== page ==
Fronting the film is Gene Hackman as Harry Caul, a surveillance expert who, working in the private industry, is hired to record people. As the film opens, he is involved in recording a couple walking through a crowded square at lunch time, an elaborate job that produces the recording that Caul becomes obsessed with during the film. His obsession grows out of his personality, for Caul is a man filled with paranoia and secrets, and both are kept in a spartan, empty life that he refuses to allow anyone into. He has become so closed off to everyone around him that his girlfriend doesn't know what he does for a living, and his only friends are those connected to his life, and all of which are being shut out by him.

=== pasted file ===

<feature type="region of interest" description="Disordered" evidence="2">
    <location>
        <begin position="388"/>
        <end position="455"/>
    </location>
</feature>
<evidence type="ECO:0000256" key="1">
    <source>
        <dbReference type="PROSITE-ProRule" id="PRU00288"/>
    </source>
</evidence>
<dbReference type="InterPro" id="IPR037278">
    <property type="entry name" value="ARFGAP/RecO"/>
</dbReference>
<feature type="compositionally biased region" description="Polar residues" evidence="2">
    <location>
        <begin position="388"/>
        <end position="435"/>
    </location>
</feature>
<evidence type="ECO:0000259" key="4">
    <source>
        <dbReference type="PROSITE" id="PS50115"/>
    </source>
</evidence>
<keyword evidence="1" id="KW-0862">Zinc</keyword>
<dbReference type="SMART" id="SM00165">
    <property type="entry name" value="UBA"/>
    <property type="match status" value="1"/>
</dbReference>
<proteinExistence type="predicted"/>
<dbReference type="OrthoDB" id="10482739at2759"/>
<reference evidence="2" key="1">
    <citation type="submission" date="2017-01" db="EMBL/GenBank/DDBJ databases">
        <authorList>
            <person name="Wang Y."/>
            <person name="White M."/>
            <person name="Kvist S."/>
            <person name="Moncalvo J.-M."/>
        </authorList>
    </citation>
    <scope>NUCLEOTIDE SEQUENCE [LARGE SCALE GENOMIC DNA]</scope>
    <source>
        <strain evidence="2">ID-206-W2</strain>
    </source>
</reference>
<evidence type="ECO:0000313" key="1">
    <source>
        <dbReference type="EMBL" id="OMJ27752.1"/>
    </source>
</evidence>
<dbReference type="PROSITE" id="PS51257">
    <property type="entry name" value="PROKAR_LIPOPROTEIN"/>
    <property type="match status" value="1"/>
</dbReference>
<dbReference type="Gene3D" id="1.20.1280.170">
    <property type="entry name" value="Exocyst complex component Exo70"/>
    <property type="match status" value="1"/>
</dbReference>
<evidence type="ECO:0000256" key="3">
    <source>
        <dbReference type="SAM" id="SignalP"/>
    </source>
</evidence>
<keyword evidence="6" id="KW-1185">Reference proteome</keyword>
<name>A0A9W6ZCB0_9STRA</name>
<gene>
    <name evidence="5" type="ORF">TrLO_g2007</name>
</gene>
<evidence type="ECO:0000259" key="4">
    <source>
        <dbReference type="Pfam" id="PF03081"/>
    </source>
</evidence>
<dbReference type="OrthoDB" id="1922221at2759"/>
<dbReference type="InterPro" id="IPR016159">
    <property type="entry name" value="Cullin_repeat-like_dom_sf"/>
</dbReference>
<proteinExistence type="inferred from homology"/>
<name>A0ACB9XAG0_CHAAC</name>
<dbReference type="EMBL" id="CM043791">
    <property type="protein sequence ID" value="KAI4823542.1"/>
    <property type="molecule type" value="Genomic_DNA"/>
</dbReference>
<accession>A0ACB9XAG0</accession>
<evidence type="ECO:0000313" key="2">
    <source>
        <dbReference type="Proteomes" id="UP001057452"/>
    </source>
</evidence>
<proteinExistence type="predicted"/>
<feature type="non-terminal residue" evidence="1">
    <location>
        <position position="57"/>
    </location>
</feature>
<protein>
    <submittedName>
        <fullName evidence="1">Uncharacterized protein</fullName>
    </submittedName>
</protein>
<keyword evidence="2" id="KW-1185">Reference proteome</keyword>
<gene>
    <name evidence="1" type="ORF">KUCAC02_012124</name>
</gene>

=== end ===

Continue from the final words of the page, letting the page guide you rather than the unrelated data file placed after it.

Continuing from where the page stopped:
Outside the opening shots of the couple through the park, the entire film is told from the point of view of Caul. Everything he sees, everything he feels... that is transferred to us, the viewer. The problem with a lot of films nowadays is that the perspective is often that of an omniscient figure (the director, one feels) who is watching the film, and trying to feed you every characters thoughts and feelings. The result, of course, is that the audience rarely connects with any of the characters in a film and is left with a hollow experience when the film ends. However, in The Conversation, when Caul goes to hand in the recordings to the director who hired him, but instead finds the director's assistant, played by Harrison Ford with just a hint of suit and power sinister, the viewer agrees with Caul that he shouldn't hand in the tape of the couple speaking;and when later, Ford is following him, that hint of sinister rises, even as he says, "I'm not following you, I'm looking for you. There's a difference. And you're in a convention of wiretappers--the math was simple."